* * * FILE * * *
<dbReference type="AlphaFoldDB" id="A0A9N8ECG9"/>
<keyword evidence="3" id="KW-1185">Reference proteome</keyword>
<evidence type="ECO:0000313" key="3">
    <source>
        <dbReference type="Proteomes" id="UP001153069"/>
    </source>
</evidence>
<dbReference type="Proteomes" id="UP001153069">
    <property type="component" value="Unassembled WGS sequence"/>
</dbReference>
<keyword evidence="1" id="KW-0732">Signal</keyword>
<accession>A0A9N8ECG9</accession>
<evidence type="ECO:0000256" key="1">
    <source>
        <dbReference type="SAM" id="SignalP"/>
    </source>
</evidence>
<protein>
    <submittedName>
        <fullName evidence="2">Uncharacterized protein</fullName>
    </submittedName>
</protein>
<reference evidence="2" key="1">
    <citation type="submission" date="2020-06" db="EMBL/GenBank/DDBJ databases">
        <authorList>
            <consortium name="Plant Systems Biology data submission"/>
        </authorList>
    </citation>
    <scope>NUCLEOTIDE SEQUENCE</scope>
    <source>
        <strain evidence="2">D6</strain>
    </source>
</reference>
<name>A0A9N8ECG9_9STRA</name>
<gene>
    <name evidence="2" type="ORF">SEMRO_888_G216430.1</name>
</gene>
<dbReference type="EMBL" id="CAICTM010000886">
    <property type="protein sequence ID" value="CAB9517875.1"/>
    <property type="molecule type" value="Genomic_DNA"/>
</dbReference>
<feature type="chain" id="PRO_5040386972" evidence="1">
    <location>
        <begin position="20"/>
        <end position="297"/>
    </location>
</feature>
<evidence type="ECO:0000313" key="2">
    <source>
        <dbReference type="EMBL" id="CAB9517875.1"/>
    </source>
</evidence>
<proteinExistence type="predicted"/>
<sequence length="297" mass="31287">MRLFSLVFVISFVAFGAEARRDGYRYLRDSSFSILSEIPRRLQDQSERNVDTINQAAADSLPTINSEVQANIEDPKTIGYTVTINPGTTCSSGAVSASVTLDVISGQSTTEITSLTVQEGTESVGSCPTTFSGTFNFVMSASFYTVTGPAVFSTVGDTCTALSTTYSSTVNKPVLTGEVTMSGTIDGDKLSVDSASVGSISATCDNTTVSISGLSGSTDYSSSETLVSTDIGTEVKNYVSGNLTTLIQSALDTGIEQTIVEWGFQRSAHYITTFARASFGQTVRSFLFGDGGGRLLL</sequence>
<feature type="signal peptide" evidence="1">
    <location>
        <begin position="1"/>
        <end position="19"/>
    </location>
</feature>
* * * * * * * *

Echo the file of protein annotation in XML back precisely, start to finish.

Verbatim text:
<dbReference type="AlphaFoldDB" id="A0A9N8ECG9"/>
<keyword evidence="3" id="KW-1185">Reference proteome</keyword>
<evidence type="ECO:0000313" key="3">
    <source>
        <dbReference type="Proteomes" id="UP001153069"/>
    </source>
</evidence>
<dbReference type="Proteomes" id="UP001153069">
    <property type="component" value="Unassembled WGS sequence"/>
</dbReference>
<keyword evidence="1" id="KW-0732">Signal</keyword>
<accession>A0A9N8ECG9</accession>
<evidence type="ECO:0000256" key="1">
    <source>
        <dbReference type="SAM" id="SignalP"/>
    </source>
</evidence>
<protein>
    <submittedName>
        <fullName evidence="2">Uncharacterized protein</fullName>
    </submittedName>
</protein>
<reference evidence="2" key="1">
    <citation type="submission" date="2020-06" db="EMBL/GenBank/DDBJ databases">
        <authorList>
            <consortium name="Plant Systems Biology data submission"/>
        </authorList>
    </citation>
    <scope>NUCLEOTIDE SEQUENCE</scope>
    <source>
        <strain evidence="2">D6</strain>
    </source>
</reference>
<name>A0A9N8ECG9_9STRA</name>
<gene>
    <name evidence="2" type="ORF">SEMRO_888_G216430.1</name>
</gene>
<dbReference type="EMBL" id="CAICTM010000886">
    <property type="protein sequence ID" value="CAB9517875.1"/>
    <property type="molecule type" value="Genomic_DNA"/>
</dbReference>
<feature type="chain" id="PRO_5040386972" evidence="1">
    <location>
        <begin position="20"/>
        <end position="297"/>
    </location>
</feature>
<evidence type="ECO:0000313" key="2">
    <source>
        <dbReference type="EMBL" id="CAB9517875.1"/>
    </source>
</evidence>
<proteinExistence type="predicted"/>
<sequence length="297" mass="31287">MRLFSLVFVISFVAFGAEARRDGYRYLRDSSFSILSEIPRRLQDQSERNVDTINQAAADSLPTINSEVQANIEDPKTIGYTVTINPGTTCSSGAVSASVTLDVISGQSTTEITSLTVQEGTESVGSCPTTFSGTFNFVMSASFYTVTGPAVFSTVGDTCTALSTTYSSTVNKPVLTGEVTMSGTIDGDKLSVDSASVGSISATCDNTTVSISGLSGSTDYSSSETLVSTDIGTEVKNYVSGNLTTLIQSALDTGIEQTIVEWGFQRSAHYITTFARASFGQTVRSFLFGDGGGRLLL</sequence>
<feature type="signal peptide" evidence="1">
    <location>
        <begin position="1"/>
        <end position="19"/>
    </location>
</feature>